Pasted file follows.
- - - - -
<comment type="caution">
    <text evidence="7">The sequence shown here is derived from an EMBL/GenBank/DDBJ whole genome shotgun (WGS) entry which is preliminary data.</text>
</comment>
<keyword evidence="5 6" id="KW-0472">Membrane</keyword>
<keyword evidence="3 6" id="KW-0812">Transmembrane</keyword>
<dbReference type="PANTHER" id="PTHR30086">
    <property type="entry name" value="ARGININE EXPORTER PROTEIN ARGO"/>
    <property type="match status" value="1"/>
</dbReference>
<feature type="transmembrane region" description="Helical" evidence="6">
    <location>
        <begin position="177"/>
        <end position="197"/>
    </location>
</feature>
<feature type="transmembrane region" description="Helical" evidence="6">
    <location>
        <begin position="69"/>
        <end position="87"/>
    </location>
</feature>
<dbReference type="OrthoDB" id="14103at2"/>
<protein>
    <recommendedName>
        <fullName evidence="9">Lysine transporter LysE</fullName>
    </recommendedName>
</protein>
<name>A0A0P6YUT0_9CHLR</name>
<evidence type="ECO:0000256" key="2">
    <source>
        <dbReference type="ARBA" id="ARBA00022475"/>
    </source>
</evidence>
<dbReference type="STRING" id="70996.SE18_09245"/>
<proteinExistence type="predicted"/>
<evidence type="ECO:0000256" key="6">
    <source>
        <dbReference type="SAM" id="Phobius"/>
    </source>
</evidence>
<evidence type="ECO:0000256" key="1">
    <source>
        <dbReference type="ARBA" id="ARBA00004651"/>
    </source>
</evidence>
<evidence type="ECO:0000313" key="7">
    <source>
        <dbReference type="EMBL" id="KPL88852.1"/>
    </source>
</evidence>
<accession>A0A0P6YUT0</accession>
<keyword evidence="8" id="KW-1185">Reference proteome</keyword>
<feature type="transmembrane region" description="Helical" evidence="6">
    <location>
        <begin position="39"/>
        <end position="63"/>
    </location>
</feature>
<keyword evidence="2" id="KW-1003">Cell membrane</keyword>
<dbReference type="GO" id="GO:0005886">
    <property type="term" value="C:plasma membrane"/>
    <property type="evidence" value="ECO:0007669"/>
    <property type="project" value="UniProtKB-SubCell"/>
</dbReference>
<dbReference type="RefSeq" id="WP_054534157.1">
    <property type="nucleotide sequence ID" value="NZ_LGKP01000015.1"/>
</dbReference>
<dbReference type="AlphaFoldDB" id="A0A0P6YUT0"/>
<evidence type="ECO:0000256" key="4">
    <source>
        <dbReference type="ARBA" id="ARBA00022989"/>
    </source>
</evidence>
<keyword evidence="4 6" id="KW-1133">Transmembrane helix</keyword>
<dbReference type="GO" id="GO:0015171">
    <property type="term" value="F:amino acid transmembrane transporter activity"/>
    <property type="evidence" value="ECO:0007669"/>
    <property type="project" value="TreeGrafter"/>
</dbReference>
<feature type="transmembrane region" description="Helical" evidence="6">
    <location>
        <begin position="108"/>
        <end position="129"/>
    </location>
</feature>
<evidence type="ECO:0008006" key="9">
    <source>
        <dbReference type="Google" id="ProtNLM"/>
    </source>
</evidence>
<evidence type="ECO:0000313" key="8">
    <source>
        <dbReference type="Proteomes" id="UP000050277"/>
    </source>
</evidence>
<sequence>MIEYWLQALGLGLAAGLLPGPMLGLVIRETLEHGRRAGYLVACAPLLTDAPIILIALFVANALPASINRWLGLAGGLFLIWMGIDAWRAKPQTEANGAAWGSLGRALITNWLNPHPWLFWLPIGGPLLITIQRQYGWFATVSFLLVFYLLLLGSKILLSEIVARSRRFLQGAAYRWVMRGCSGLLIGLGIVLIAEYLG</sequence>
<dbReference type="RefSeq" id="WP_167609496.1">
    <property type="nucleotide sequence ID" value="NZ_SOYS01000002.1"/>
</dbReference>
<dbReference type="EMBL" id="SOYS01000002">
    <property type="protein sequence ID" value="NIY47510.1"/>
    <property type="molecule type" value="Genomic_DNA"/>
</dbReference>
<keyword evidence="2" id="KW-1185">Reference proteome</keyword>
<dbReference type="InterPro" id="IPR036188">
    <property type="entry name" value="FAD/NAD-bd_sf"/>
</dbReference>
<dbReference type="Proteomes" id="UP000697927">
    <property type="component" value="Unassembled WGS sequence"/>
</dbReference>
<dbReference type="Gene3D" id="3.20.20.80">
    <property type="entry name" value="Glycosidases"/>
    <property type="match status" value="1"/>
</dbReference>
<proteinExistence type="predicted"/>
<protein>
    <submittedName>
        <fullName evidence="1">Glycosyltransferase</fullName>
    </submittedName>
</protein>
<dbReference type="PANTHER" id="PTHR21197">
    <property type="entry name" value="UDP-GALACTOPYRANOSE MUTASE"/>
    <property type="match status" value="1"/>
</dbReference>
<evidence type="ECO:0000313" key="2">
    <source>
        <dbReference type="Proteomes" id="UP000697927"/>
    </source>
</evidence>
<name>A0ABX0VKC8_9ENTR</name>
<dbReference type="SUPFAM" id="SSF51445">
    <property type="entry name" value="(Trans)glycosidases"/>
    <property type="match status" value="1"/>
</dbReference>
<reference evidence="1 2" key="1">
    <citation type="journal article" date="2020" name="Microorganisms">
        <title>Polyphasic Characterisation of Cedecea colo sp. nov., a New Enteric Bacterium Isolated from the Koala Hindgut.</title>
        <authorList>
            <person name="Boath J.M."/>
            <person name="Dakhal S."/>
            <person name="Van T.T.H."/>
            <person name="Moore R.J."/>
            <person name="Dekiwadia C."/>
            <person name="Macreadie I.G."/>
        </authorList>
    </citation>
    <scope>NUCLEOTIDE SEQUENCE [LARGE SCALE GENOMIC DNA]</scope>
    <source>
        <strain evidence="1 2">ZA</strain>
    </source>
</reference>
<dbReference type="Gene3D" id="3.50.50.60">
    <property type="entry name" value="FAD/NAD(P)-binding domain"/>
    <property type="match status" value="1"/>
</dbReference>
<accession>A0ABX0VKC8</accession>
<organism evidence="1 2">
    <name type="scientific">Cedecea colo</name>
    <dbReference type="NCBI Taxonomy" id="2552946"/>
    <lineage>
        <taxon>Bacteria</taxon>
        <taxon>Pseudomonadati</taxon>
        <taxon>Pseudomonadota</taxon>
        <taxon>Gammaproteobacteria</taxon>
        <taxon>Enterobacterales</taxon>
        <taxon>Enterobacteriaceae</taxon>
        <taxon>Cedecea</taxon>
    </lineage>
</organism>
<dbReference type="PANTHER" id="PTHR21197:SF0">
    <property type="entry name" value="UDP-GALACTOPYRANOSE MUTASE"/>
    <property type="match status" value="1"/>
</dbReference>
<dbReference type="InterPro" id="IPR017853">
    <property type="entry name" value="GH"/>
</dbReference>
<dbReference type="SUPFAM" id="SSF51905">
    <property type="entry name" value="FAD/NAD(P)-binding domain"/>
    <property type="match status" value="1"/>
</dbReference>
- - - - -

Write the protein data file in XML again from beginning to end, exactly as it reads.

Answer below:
<comment type="caution">
    <text evidence="7">The sequence shown here is derived from an EMBL/GenBank/DDBJ whole genome shotgun (WGS) entry which is preliminary data.</text>
</comment>
<keyword evidence="5 6" id="KW-0472">Membrane</keyword>
<keyword evidence="3 6" id="KW-0812">Transmembrane</keyword>
<dbReference type="PANTHER" id="PTHR30086">
    <property type="entry name" value="ARGININE EXPORTER PROTEIN ARGO"/>
    <property type="match status" value="1"/>
</dbReference>
<feature type="transmembrane region" description="Helical" evidence="6">
    <location>
        <begin position="177"/>
        <end position="197"/>
    </location>
</feature>
<feature type="transmembrane region" description="Helical" evidence="6">
    <location>
        <begin position="69"/>
        <end position="87"/>
    </location>
</feature>
<dbReference type="OrthoDB" id="14103at2"/>
<protein>
    <recommendedName>
        <fullName evidence="9">Lysine transporter LysE</fullName>
    </recommendedName>
</protein>
<name>A0A0P6YUT0_9CHLR</name>
<evidence type="ECO:0000256" key="2">
    <source>
        <dbReference type="ARBA" id="ARBA00022475"/>
    </source>
</evidence>
<dbReference type="STRING" id="70996.SE18_09245"/>
<proteinExistence type="predicted"/>
<evidence type="ECO:0000256" key="6">
    <source>
        <dbReference type="SAM" id="Phobius"/>
    </source>
</evidence>
<evidence type="ECO:0000256" key="1">
    <source>
        <dbReference type="ARBA" id="ARBA00004651"/>
    </source>
</evidence>
<evidence type="ECO:0000313" key="7">
    <source>
        <dbReference type="EMBL" id="KPL88852.1"/>
    </source>
</evidence>
<accession>A0A0P6YUT0</accession>
<keyword evidence="8" id="KW-1185">Reference proteome</keyword>
<feature type="transmembrane region" description="Helical" evidence="6">
    <location>
        <begin position="39"/>
        <end position="63"/>
    </location>
</feature>
<keyword evidence="2" id="KW-1003">Cell membrane</keyword>
<dbReference type="GO" id="GO:0005886">
    <property type="term" value="C:plasma membrane"/>
    <property type="evidence" value="ECO:0007669"/>
    <property type="project" value="UniProtKB-SubCell"/>
</dbReference>
<dbReference type="RefSeq" id="WP_054534157.1">
    <property type="nucleotide sequence ID" value="NZ_LGKP01000015.1"/>
</dbReference>
<dbReference type="AlphaFoldDB" id="A0A0P6YUT0"/>
<evidence type="ECO:0000256" key="4">
    <source>
        <dbReference type="ARBA" id="ARBA00022989"/>
    </source>
</evidence>
<keyword evidence="4 6" id="KW-1133">Transmembrane helix</keyword>
<dbReference type="GO" id="GO:0015171">
    <property type="term" value="F:amino acid transmembrane transporter activity"/>
    <property type="evidence" value="ECO:0007669"/>
    <property type="project" value="TreeGrafter"/>
</dbReference>
<feature type="transmembrane region" description="Helical" evidence="6">
    <location>
        <begin position="108"/>
        <end position="129"/>
    </location>
</feature>
<evidence type="ECO:0008006" key="9">
    <source>
        <dbReference type="Google" id="ProtNLM"/>
    </source>
</evidence>
<evidence type="ECO:0000313" key="8">
    <source>
        <dbReference type="Proteomes" id="UP000050277"/>
    </source>
</evidence>
<sequence>MIEYWLQALGLGLAAGLLPGPMLGLVIRETLEHGRRAGYLVACAPLLTDAPIILIALFVANALPASINRWLGLAGGLFLIWMGIDAWRAKPQTEANGAAWGSLGRALITNWLNPHPWLFWLPIGGPLLITIQRQYGWFATVSFLLVFYLLLLGSKILLSEIVARSRRFLQGAAYRWVMRGCSGLLIGLGIVLIAEYLG</sequence>
<dbReference type="RefSeq" id="WP_167609496.1">
    <property type="nucleotide sequence ID" value="NZ_SOYS01000002.1"/>
</dbReference>
<dbReference type="EMBL" id="SOYS01000002">
    <property type="protein sequence ID" value="NIY47510.1"/>
    <property type="molecule type" value="Genomic_DNA"/>
</dbReference>
<keyword evidence="2" id="KW-1185">Reference proteome</keyword>
<dbReference type="InterPro" id="IPR036188">
    <property type="entry name" value="FAD/NAD-bd_sf"/>
</dbReference>
<dbReference type="Proteomes" id="UP000697927">
    <property type="component" value="Unassembled WGS sequence"/>
</dbReference>
<dbReference type="Gene3D" id="3.20.20.80">
    <property type="entry name" value="Glycosidases"/>
    <property type="match status" value="1"/>
</dbReference>
<proteinExistence type="predicted"/>
<protein>
    <submittedName>
        <fullName evidence="1">Glycosyltransferase</fullName>
    </submittedName>
</protein>
<dbReference type="PANTHER" id="PTHR21197">
    <property type="entry name" value="UDP-GALACTOPYRANOSE MUTASE"/>
    <property type="match status" value="1"/>
</dbReference>
<evidence type="ECO:0000313" key="2">
    <source>
        <dbReference type="Proteomes" id="UP000697927"/>
    </source>
</evidence>
<name>A0ABX0VKC8_9ENTR</name>
<dbReference type="SUPFAM" id="SSF51445">
    <property type="entry name" value="(Trans)glycosidases"/>
    <property type="match status" value="1"/>
</dbReference>
<reference evidence="1 2" key="1">
    <citation type="journal article" date="2020" name="Microorganisms">
        <title>Polyphasic Characterisation of Cedecea colo sp. nov., a New Enteric Bacterium Isolated from the Koala Hindgut.</title>
        <authorList>
            <person name="Boath J.M."/>
            <person name="Dakhal S."/>
            <person name="Van T.T.H."/>
            <person name="Moore R.J."/>
            <person name="Dekiwadia C."/>
            <person name="Macreadie I.G."/>
        </authorList>
    </citation>
    <scope>NUCLEOTIDE SEQUENCE [LARGE SCALE GENOMIC DNA]</scope>
    <source>
        <strain evidence="1 2">ZA</strain>
    </source>
</reference>
<dbReference type="Gene3D" id="3.50.50.60">
    <property type="entry name" value="FAD/NAD(P)-binding domain"/>
    <property type="match status" value="1"/>
</dbReference>
<accession>A0ABX0VKC8</accession>
<organism evidence="1 2">
    <name type="scientific">Cedecea colo</name>
    <dbReference type="NCBI Taxonomy" id="2552946"/>
    <lineage>
        <taxon>Bacteria</taxon>
        <taxon>Pseudomonadati</taxon>
        <taxon>Pseudomonadota</taxon>
        <taxon>Gammaproteobacteria</taxon>
        <taxon>Enterobacterales</taxon>
        <taxon>Enterobacteriaceae</taxon>
        <taxon>Cedecea</taxon>
    </lineage>
</organism>
<dbReference type="PANTHER" id="PTHR21197:SF0">
    <property type="entry name" value="UDP-GALACTOPYRANOSE MUTASE"/>
    <property type="match status" value="1"/>
</dbReference>
<dbReference type="InterPro" id="IPR017853">
    <property type="entry name" value="GH"/>
</dbReference>
<dbReference type="SUPFAM" id="SSF51905">
    <property type="entry name" value="FAD/NAD(P)-binding domain"/>
    <property type="match status" value="1"/>
</dbReference>